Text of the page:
“Beginning as early as today, but definitely by January 20, 2017, the mainstream media will discover a  host of problems, dangers, failures, troubles, mistakes, and catastrophes that somehow escaped their attention, or were considered unimportant, during the last eight years under Obama,” he writes.

In another, he argues that the president and the media have lied about the frequency at which shootings of black men occur at the hands of white police officers.

“There is (and has been for some time) substantial evidence that blacks are not shot at disproportionate rates, at least not disproportionate to the rates blacks are involved in crime or conduct that otherwise triggers interaction with police,” he writes. “…The president knows this. So does his attorney general and the presumptive Democratic nominee for president. The members of the media should know it, otherwise they should be in a different profession. Yet each continues to traffic in falsehoods — falsehoods that are the political equivalent of shouting ‘Fire!’ in a crowded theater; falsehoods that provide convenient rationales for bad actors. ”

In an article from June 2015, he mocks transgender people by sarcastically saying that he identifies as a number of famous athletes.

“Today, I’m identifying as LeBron James,” he writes. “I plan to identify as Miguel Cabrera later this summer, although I’m flirting with the idea of being Mike Trout. This fall, I’m thinking Tom Brady. (Please don’t alert Giselle Bundchen. I want it to be a surprise).”

4. He Lines Up With Trump On Illegal Immigration

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One issue Kirsanow has spoken extensively on is illegal immigration. For National Review, he has written a number of articles on the subject including one titled “Americans Are Right to Worry about Illegal Aliens and Crime.”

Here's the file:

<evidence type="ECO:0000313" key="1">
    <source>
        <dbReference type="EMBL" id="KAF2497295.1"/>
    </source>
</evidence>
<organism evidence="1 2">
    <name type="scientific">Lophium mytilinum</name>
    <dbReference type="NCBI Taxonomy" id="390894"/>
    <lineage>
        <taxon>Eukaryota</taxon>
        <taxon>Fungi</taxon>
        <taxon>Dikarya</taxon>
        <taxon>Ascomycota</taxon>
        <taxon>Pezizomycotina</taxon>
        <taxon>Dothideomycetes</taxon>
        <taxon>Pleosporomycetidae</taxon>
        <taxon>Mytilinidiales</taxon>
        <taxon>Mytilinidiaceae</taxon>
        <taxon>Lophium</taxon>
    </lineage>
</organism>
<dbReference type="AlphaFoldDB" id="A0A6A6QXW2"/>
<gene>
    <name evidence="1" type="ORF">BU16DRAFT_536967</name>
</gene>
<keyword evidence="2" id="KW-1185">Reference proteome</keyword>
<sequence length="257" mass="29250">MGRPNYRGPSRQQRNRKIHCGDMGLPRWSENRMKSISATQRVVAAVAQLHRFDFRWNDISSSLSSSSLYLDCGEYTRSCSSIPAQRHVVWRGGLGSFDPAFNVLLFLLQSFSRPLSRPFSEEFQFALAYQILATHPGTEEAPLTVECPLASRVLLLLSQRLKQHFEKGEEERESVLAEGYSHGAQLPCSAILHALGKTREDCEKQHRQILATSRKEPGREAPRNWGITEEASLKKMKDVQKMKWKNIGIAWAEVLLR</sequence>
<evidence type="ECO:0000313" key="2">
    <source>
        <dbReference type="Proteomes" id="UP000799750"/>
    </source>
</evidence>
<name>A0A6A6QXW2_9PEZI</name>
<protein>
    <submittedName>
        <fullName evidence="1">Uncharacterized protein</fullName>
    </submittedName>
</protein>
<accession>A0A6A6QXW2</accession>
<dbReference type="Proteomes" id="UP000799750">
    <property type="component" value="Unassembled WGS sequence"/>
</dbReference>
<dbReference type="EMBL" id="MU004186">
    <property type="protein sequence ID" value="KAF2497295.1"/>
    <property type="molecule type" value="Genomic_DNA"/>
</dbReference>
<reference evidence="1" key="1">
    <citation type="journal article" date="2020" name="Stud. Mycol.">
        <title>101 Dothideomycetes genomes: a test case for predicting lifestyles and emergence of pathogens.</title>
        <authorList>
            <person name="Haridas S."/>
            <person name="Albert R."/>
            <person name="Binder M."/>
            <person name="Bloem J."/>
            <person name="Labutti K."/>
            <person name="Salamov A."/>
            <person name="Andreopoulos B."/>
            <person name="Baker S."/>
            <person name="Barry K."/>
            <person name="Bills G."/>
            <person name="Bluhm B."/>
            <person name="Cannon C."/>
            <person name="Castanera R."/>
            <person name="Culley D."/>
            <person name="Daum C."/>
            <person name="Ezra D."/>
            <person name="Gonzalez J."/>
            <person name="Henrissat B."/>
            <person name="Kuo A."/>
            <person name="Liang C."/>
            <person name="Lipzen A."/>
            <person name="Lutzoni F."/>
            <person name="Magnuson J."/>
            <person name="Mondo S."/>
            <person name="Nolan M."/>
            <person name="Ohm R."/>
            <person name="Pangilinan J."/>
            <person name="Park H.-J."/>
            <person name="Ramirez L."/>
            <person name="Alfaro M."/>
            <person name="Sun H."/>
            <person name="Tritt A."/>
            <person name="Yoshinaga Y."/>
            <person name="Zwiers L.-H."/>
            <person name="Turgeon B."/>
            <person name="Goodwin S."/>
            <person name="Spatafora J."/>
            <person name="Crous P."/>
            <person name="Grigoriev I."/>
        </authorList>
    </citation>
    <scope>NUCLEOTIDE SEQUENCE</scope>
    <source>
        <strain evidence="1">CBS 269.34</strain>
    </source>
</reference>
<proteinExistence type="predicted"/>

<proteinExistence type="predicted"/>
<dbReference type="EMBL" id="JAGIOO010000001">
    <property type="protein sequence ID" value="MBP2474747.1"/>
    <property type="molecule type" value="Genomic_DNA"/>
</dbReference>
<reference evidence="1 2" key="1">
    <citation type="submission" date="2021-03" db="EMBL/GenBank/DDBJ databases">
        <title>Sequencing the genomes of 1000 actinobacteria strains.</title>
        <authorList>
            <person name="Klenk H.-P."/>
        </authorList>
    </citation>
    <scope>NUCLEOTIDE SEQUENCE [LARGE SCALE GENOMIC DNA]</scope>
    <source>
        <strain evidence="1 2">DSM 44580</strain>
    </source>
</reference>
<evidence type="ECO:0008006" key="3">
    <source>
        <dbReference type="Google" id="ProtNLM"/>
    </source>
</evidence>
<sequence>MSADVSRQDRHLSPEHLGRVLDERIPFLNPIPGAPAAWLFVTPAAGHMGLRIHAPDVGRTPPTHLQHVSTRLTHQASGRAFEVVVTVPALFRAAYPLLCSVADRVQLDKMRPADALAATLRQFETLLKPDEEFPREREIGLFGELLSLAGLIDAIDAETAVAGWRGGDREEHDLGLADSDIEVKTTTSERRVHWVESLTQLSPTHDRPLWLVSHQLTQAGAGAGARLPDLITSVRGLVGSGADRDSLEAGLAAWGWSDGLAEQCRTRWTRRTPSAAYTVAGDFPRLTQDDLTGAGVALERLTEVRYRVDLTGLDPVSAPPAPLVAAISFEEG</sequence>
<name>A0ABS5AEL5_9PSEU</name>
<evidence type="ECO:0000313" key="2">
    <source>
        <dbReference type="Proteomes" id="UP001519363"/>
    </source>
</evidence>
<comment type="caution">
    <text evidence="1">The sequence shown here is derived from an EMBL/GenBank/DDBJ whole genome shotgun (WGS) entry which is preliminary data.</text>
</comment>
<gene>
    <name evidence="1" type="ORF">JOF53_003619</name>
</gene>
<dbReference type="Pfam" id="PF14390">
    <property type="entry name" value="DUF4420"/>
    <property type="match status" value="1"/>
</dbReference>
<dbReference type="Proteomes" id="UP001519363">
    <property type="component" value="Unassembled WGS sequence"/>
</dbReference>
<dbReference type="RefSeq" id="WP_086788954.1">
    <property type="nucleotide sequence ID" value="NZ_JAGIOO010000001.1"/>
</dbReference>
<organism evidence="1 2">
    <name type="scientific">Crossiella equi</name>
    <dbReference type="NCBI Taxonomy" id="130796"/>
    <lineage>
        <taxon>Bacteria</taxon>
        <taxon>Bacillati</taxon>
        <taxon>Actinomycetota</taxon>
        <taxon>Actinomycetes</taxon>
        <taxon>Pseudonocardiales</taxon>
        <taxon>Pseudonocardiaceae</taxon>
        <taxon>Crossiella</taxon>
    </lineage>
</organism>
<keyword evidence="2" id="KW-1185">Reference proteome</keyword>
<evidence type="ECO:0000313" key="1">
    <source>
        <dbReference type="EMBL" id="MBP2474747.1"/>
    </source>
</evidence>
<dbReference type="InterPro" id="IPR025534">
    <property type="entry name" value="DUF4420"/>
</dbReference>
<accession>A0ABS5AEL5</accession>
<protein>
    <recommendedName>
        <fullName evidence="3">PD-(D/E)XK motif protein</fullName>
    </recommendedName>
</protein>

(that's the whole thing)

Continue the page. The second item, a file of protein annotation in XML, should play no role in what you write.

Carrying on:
In March 2016, Kirsanow testified before the Senate Subcommittee on Immigration and said that undocumented immigration has a disproportionately negative impact on the wages of black Americans.

“Illegal immigration has a disparate impact on African-American men because these men are disproportionately represented in the low-skilled labor force,” he said. “…People often say, ‘Well, illegal immigrants are taking jobs that Americans do not want to do. No one wants to be a hewer of wood or a drawer of water.’ The problem is that there are thousands of Americans, and always will be thousands of Americans, who find that those jobs are the only ones for which they are qualified. How can you better yourself if you cannot even get on the first rung of the employment ladder and find yourself essentially shut out of certain industries?”

In 2015, Kirsanow wrote a letter to Congress saying that an executive order from President Obama allowing undocumented immigrants to get Social Security numbers and driver’s licenses would result in increased voter fraud.

“Even if an ineligible voter does not sway the outcome of an election, his vote still chips away at the legitimacy of the voting system,” Kirsanow said, according to The Washington Times. “Every person who votes despite being ineligible cancels out the vote of an eligible voter.”

5. He Met With Trump to Speak About Labor Issues in November 2016

Peter Kirsanow arrives for a meeting with Donald Trump at Trump International Golf Club on November 20, 2016. (Getty)

Peter Kirsanow arrives for a meeting with Donald Trump at Trump International Golf Club on November 20, 2016. (Getty)

One reason Kirsanow is a strong contender for the role is that he actually already met with Trump and spoke about labor issues back in November.

As reported by at the time, Kirsanow met with then president-elect Trump at Trump National Golf Club in late November; he told reporters at the time that he and Trump talked about labor and employment generally but did not discuss a specific position.

Kirsanow told after the interview that “I know my stuff when it comes to labor, and I will tell you that I was not just impressed but astonished at his understanding of not just labor dynamics but of labor law itself.”

He also said he talked to Trump about the idea of undocumented immigration hurting African Americans during the meeting.